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Thursday, March 09, 2006

Today I read on the BBC site about the imminent arrival of ubiqitious wireless Internet access and what this will mean for business. In particular they believe that the 19th Century attitiude that all production must take place in a central location is waning.

As I have been a home worker for nearly 2 years I have to say it's true. Broadband internet access and this availailty of application like Citrix, develpment in web technology such as XML have led to methods that allow people to access centrally held data remotely.

The article ends on a less positive note giving the warning the people may not be able to escape the office due thing like 'Push Email'. Yes it can be difficult to remember to turn off the PC and you can find yourself doing more hours as a home worker then you did in an office. So we come to the HR phrase of the decade 'Work-life Balance'.
Yes it is the responsibility of the individual to turn off the work equipment and leave the space assigned to work. It is also the responsibility of managers to epxect and insist that this happens. They should not attempt to contact a person on holiday before the arrival of the mobile phone you couldn't.

So here are some tips if you are being asked to be a home worker:

1 Get a seperate Land Line so if you need to you and turn off the ringer and let the answer phone take the calls.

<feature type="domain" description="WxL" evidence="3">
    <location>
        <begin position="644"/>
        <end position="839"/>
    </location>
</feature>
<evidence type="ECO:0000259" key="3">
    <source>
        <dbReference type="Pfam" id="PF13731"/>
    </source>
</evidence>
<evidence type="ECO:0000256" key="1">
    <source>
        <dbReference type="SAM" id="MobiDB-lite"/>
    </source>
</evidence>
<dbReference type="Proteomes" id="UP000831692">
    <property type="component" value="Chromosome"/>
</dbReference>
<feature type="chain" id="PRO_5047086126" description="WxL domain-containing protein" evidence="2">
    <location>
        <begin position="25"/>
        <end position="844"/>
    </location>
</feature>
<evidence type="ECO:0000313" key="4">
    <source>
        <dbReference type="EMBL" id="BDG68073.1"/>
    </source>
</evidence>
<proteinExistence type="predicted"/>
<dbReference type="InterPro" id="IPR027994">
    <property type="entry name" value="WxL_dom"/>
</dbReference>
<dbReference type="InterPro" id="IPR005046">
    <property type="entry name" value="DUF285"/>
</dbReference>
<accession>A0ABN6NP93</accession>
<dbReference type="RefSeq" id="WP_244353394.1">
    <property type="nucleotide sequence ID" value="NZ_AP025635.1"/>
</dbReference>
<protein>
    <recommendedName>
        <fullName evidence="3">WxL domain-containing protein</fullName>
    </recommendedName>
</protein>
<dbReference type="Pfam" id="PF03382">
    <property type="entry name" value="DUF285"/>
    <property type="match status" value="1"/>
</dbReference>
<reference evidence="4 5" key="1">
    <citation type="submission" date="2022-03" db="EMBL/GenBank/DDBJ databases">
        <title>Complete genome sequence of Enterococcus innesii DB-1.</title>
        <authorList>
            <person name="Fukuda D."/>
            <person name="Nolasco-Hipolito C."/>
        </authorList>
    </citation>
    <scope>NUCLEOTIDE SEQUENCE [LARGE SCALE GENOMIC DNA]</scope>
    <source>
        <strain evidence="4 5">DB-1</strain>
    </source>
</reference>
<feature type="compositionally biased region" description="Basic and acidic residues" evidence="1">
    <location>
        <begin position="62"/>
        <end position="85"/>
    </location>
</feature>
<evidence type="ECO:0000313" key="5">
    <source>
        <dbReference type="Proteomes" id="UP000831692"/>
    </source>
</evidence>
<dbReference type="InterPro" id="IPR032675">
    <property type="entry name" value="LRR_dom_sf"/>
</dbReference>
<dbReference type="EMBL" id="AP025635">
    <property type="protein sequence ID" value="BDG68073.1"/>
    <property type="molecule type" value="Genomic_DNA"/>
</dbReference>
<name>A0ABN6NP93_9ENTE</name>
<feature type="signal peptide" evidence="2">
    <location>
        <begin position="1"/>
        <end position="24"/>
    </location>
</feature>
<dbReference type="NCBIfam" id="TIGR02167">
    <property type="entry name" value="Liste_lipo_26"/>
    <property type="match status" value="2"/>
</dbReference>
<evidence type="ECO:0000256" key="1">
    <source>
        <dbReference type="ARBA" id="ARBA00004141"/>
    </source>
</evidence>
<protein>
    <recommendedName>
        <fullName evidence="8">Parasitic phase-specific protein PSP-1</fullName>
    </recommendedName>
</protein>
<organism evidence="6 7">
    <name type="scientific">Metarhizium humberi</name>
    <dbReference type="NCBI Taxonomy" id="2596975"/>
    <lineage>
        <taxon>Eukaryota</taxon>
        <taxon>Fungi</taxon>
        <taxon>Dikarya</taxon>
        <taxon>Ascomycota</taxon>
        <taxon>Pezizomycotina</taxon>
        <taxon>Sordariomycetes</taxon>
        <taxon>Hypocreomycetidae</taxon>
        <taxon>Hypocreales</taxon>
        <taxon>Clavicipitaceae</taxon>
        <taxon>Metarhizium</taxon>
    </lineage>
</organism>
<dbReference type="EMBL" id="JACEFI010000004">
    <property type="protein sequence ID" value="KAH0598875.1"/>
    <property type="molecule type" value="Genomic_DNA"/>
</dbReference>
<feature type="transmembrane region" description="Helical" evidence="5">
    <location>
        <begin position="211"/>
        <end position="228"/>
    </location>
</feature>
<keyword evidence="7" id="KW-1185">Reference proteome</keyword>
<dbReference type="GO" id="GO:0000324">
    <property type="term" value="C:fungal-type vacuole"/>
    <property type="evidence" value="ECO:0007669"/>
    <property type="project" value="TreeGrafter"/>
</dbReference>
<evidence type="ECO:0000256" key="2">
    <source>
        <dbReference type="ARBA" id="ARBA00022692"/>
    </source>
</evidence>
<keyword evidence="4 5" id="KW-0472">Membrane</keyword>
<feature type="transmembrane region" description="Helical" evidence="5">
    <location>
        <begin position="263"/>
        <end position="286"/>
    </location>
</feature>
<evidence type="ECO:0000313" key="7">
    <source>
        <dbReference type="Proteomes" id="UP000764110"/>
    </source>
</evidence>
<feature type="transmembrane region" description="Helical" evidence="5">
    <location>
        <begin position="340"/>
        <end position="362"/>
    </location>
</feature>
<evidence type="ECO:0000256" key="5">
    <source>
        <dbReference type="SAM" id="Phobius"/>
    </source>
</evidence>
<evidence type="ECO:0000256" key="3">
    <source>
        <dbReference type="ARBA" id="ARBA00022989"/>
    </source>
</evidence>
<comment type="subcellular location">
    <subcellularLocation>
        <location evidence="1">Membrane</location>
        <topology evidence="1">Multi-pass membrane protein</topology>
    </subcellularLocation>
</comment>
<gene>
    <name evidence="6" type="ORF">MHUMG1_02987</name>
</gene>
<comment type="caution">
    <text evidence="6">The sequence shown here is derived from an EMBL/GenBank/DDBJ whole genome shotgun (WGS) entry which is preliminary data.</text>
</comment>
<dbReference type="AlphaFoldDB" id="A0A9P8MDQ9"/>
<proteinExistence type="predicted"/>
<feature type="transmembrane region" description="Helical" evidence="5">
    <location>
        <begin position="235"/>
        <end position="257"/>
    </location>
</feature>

2 If they want your mobile number get them to supply one so that you can turn it off when your not working .

3 If possible have a seperate PC for work but at least have a different email software for your work and person email.

4 Don't start work till 9Am. Take a lunch break away from your desk. Finish on time most things can wait till the moring.

5 If you have to work extra hours tell your boss he won't know otherwise.

6 Turn off all the work equipment at the end of your work day.

7 Lastly try and meet up with colleagues , in worktime, at least once a month to maintain the links.

1 Comments:

Blogger Crap Driver said...

Got to agree with you mate, when I worked at GSK they had an excellent system for encouraging people to get the work/life balance correct. They gave laptops to people who's job didn't REQUIRE them to be in the office and encouraged them to work from home at least one day a week. This showed some very tangible benefits for the company - including removing overcrowding from their car park, freeing up office space which they were then able to sublet, and happier staff!

C.D.

7:52 am  

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